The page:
Health and Mortality among Elderly Populations

By Graziella Caselli; Alan D. Lopez | Go to book overview

10 Disability and Functional Status among Elderly People: Cross-National Comparisons

EINO HEIKKINEN, JUKKA JOKELA, AND MARJA JYLHÄ


10.1. Introduction

Questions about age-related and age-dependent changes in functional abilities have been a focus of gerontological research for several decades (e.g. Katzet al., 1963; Katz, 1983; Lawton, 1972, 1990; Kane and Kane, 1981; Fillenbaum, 1985; Applegateet al., 1990). The prevalence of chronic conditions increases with advancing age. Only a minority, about 15 per cent, of 75-80-year-olds are healthy in terms of clinically diagnosed diseases (see Svanborg, 1988; Waters et al., 1989; Jylhäet al., 1992). From this point of view the old saying 'ipsa senectus morbus est' suggesting that old age equals disease seems to be true. On the other hand about one-half of 75-80-year-olds regard themselves as healthy (e.g. Shanaset al., 1968; Heikkinenet al., 1983; Jylhäet al., 1992). There are presumably several reasons for this discrepancy. The criteria for good health may change with age, elderly people may adapt to certain symptoms which they accept as the normal consequences of ageing, and not all diseases cause functional limitations capable of reducing an individual's ability to cope with the routines of daily living. Among elderly people the level of functional abilities in particular seems to modulate their perceptions of health (e.g. Jylhäet al., 1986).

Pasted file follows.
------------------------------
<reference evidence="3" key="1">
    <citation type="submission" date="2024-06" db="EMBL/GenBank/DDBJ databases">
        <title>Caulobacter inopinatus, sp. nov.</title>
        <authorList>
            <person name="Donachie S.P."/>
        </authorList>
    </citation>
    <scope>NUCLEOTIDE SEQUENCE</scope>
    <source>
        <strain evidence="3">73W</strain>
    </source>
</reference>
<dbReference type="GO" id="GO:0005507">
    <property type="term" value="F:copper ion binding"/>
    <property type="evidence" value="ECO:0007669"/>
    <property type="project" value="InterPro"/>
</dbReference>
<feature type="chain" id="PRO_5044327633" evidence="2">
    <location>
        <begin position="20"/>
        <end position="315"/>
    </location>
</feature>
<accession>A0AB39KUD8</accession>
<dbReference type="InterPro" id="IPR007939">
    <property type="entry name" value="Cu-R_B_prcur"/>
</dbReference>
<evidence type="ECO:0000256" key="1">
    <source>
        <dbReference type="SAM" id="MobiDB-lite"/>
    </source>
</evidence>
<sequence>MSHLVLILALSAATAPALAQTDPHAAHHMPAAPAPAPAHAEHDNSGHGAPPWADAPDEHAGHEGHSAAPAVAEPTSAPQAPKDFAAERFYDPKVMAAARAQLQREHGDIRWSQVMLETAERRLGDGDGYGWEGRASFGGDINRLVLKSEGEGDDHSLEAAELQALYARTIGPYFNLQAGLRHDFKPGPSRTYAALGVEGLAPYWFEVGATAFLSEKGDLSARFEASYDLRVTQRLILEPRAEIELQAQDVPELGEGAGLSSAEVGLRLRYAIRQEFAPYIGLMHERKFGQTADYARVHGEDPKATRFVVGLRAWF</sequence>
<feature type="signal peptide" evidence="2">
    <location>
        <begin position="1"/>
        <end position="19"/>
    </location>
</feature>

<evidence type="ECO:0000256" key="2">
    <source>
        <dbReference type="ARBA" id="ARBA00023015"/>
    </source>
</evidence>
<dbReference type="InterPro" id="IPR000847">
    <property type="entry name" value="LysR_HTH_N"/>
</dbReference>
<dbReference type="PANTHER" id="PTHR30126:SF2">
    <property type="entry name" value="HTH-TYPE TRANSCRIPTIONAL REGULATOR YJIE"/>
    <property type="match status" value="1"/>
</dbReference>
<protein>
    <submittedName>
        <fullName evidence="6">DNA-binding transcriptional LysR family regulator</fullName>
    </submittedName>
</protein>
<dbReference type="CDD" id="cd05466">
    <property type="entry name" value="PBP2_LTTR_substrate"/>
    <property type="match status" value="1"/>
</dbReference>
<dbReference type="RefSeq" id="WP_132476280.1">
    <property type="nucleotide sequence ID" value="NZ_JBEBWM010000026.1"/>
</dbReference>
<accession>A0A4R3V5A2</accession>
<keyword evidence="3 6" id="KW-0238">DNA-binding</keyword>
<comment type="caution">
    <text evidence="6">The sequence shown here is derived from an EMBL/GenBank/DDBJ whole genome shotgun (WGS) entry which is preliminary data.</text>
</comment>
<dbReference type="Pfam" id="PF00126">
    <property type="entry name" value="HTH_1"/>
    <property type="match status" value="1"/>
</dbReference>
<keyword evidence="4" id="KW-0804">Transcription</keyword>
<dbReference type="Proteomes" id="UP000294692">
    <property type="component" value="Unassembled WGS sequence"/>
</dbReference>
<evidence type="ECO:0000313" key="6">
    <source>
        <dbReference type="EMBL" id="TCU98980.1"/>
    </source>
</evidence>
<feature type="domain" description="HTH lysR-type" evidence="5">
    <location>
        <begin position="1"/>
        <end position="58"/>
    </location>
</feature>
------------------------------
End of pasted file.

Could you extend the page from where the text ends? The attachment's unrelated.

The relationship between life expectancy and functional abilities has recently aroused debate amongst the scientific community in the field of ageing research. Some researchers assume that the health and functional abilities of elderly people will improve along with the rectagularization of mortality ( Fries, 1980, 1989; Laslett, 1989). This, they argue, will lead to a shortened period of serious disability with more and more people dying around the age of 85, which has been suggested as the 'natural life-expectancy' of human beings ( Fries, 1980, 1989). The research evidence does not, however, explicitly support this hypothesis. On the contrary there are findings which suggest that the period of disability in the closing years of life is lengthening with the increase in life expectancy (e.g. Guralnik, 1991; Rooset al., 1993) and that natural life expectancy of 85 years is only a hypothetical construct.

The level of functional abilities is associated with autonomy, independence,

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